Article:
Applications may be submitted either to the Central Authority where the child is believed to be or to the State Department. The State Department recommends that the application be submitted to them so that it may be checked for completeness and compliance with the Convention. If the application meets all requirements, the State Department will forward it on the Central Authority of the country where the child is located.

The State Department also emphasizes that applications should be submitted as soon as possible after the removal has taken place. Allowing more than a year to pass before filing could jeopardize the case. Once the application is filed with the foreign Central Authority, that agency is responsible for processing it. At this point, procedures and implementation of the Convention will vary from country to country. The U.S. State Department employs case officers who have an understanding of other countries’ proceedings and will be able to assist applicants in understanding each country’s process.

In some situations, filing the application will be enough to persuade the taking parent to return the child. However, most Hague Convention cases go to trial and will require that the left-behind parent retain an attorney in the country where the child is located. State department case officers may not act as agents or attorneys in legal proceedings, but they will have information helpful to applicants who may need to hire legal counsel in a foreign country.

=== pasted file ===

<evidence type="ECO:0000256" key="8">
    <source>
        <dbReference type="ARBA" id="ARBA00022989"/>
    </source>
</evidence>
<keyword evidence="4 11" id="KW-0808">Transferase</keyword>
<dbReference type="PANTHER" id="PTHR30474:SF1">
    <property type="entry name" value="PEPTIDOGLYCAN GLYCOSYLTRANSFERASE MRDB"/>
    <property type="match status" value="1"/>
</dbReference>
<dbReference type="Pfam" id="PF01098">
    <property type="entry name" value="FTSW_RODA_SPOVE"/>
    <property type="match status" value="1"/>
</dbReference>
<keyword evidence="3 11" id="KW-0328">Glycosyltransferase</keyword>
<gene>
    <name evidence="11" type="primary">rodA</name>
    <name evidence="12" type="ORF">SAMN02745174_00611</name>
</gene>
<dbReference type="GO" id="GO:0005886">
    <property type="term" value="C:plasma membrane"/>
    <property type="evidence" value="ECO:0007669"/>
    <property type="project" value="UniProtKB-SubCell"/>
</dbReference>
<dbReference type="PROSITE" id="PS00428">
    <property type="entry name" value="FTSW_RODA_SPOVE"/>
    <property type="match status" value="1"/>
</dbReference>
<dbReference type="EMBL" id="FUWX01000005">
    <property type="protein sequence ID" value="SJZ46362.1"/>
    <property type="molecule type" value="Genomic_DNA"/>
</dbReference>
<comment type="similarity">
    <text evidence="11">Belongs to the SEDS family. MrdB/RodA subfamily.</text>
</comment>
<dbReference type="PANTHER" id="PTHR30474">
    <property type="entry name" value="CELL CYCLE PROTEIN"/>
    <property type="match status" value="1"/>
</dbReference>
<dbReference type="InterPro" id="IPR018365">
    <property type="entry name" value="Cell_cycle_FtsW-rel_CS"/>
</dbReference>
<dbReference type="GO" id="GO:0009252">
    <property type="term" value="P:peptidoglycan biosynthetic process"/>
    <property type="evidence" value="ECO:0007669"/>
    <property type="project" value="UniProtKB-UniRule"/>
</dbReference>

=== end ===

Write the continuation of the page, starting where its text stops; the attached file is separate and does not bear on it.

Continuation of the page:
Click on this link to access the full text of the 1980 Hague Convention on the Civil Aspects of International Child Abduction

Convention Partners with the United States:

  • Andorra (2017)
  • Argentina (1991)
  • Australia (1988)
  • Austria (1988)
  • The Bahamas (1994)
  • Belgium (1999)
  • Belize (1989)
  • Bosnia and Herzegovnia (1991)
  • Brazil (2003)
  • Bulgaria (2005)
  • Burkina Faso (1992)
  • Canada (1988)
  • Chile (1994)
  • China (Hong Kong & Macau ONLY)
    • Hong Kong (1997)
    • Macau (1999)
  • Colombia (1996)
  • Costa Rica (2008)
  • Croatia (1991)
  • Cyprus (1995)
  • Czech Republic (1998)
  • Denmark (1991)
  • Dominican Republic (2007)
  • Ecuador (1992)
  • El Salvador (2007)
  • Estonia (2007)
  • Finland (1994)
  • France (1983)*
  • Germany (1990)
  • Greece (1993)
  • Guatemala (2008)
  • Hungary (1988)
  • Iceland (1996)
  • Ireland (1991)
  • Israel (1991)
  • Italy (1995)
  • Latvia (2007)
  • Lithuania (2007)
  • Luxembourg (1988)
  • The Republic of Macedonia (1991)
  • Malta (2003)
  • Mauritius (1993)
  • Mexico (1991)
  • Monaco (1993)
  • Montenegro (1991)
  • Morocco (2012)
  • Netherlands (1990)
  • New Zealand (1991)
  • Norway (1989)
  • Panama (1994)
  • Paraguay (2008)
  • Peru (2007)
  • Poland (1992)
  • Portugal (1998)
  • Romania (1993)
  • Saint Kitts and Nevis (1995)
  • San Marino (2008)
  • Serbia (1991)
  • Singapore (2012)
  • Slovakia (2001)
  • Slovenia (1995)
  • South Africa (1997)
  • Spain (1988)
  • Sri Lanka (2008)
  • Sweden (1989)
  • Switzerland (1988)
  • Trinidad and Tobago (2013)
  • Turkey (2000)
  • Ukraine (2007)
  • United Kingdom (1988)
    • Bermuda (1999)
    • Cayman Islands (1988)
    • Falkland Islands (1998)
    • Isle of Man (1991)
    • Montserrat (1999)
  • Uruguay (2004)
  • Venezuela (1997)
  • Zimbabwe (1995)

To know more about abductions from the U.S., click here or contact our lawyers.